Uganda: African Press Review 12 June 2012

The Kenyan press is full of follow-ups to Sunday's helicopter crash which killed six people including interior security minister George Saitoti.

The Daily Nation features reports on the number of people who are still flocking to the crash site. There's also a profile of the chopper's pilot, who is described as a very nice woman, as well as more and more tributes coming in from ministers. The paper also has an article about how one of the bodyguards had joked that he would die with Saitoti as he was so dedicated.

The Standard meanwhile looks at the work of Saitoti's assistant Ojodeh and wonders if the crash was sabotage, technical failure or human error, looking at various theories about what could or could not have happened. It's easy to see why speculation is rife as this wasn't the first brush with death for Saitoti, who was a presidential hopeful.

Back in the1990s, when he was vice-president and finance minister, he was poisoned. The paper says the case was never investigated by the police as Saitoti never lodged a formal complaint and wanted to keep the matter private.

Perhaps a more surprising article in The Standard is the story about a Nairobi-based prophetess who predicted the deaths. The paper says it approached her a few months ago with doubts and convinced it would prove her prophecies wrong. Josephine Nyaboke told the paper that she received God's gift in 1983 while working in a hair salon. She claims she foresaw the fall of Kanu back in 1999, a new government coming to power in the 2002 general election, the 1998 bomb blast in Nairobi and the World Trade centre attacks.

The Standard says that in February "she shared a vision she had had earlier. It was about the fall of a vocal cabinet minister. When she told us the name, we thought it was far-fetched."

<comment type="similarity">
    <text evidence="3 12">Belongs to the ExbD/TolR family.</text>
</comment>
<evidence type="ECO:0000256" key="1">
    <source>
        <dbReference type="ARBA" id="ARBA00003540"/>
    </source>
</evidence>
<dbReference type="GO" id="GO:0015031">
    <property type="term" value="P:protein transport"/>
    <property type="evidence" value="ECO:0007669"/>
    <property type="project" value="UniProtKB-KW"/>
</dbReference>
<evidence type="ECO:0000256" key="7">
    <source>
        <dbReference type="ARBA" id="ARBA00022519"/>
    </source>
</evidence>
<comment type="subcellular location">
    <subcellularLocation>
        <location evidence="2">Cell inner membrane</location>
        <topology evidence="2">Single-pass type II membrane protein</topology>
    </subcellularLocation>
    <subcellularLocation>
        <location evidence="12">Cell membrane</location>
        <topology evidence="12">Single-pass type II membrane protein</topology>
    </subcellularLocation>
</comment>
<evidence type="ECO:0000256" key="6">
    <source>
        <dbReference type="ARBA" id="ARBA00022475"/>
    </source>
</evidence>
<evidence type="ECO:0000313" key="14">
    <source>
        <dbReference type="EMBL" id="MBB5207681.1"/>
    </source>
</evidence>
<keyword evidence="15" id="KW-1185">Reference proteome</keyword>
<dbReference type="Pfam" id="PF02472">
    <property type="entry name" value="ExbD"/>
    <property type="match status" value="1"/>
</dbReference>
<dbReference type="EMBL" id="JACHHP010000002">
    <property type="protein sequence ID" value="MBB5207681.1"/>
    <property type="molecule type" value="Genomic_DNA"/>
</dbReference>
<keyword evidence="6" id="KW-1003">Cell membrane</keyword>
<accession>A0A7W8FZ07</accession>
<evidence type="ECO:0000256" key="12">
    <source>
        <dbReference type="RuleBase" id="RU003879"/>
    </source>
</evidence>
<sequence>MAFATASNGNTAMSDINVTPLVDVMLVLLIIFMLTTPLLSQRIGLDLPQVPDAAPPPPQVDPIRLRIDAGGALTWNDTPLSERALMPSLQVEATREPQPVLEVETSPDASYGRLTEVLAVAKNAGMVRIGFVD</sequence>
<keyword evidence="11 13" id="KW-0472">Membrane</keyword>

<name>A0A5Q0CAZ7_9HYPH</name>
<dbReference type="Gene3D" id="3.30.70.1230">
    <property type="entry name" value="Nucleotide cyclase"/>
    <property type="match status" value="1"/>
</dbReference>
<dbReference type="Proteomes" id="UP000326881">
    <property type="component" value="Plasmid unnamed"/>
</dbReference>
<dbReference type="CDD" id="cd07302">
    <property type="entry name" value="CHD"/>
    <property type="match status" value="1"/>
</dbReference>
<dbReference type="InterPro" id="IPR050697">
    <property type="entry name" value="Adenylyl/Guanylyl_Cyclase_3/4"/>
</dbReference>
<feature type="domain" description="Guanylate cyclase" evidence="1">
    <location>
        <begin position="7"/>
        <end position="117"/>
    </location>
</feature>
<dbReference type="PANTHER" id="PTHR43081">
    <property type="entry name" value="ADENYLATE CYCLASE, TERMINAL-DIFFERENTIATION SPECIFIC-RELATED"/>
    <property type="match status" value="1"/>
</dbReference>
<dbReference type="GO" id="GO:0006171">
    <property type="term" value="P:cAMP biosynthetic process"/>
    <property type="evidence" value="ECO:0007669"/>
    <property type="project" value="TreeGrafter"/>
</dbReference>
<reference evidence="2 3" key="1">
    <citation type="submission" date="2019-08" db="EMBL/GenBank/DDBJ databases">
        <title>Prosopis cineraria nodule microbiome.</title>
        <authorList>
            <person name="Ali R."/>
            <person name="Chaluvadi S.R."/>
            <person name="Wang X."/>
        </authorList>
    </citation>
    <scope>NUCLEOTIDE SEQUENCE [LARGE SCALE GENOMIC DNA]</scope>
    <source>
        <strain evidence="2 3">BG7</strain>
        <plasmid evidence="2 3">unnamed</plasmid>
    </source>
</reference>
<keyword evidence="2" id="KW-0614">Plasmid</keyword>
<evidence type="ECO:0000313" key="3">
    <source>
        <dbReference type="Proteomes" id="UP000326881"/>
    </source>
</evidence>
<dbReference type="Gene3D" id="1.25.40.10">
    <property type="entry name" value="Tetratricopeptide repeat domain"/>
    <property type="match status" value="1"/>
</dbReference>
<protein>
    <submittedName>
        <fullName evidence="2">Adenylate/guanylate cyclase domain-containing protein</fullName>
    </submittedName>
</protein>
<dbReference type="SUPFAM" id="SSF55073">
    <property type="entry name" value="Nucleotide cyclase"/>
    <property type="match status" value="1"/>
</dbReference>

Apparently Nyaboke also said God has shown her who is going to be Kenya's next president but she is not going to reveal who it is yet. That's a pity...

Saitoti was very vocal about his fight against the radical Islamist group Al-Shebab which has claimed responsibility for a number of bomb blasts in Kenya.

Al-Shebab - who are they?

Over in neighbouring Uganda, The Daily Monitor says the Ugandan "government has promised to intensify intelligence-sharing with Kenya following specific threats issued by Al-Shebab to kill other Kenyan politicians who have spoken strongly against the activities of the Somalia-based terror outfit".

The Al-Qaeda-associated group hasn't claimed responsibility says The Daily Monitor but it has threatened to "eliminate" all Kenyan leaders.

The Ugandan paper also calls for governments to stop supplying weapons to the Democratic Republic of Congo as this "continues to fuel unlawful killings, rape, looting and abductions". Paul Rigaud, a deputy programme director for Africa at Amnesty International tells the paper, "The situation in the DRC demonstrates the urgent need for governments around the world to agree on a comprehensive arms trade treaty when final negotiations take place at the UN in next month."

The Daily Monitor reports that, as a result, some 30,000 refugees have fled to Uganda. The main suppliers are said to be China, Egypt, France, South Africa, Ukraine and the USA.

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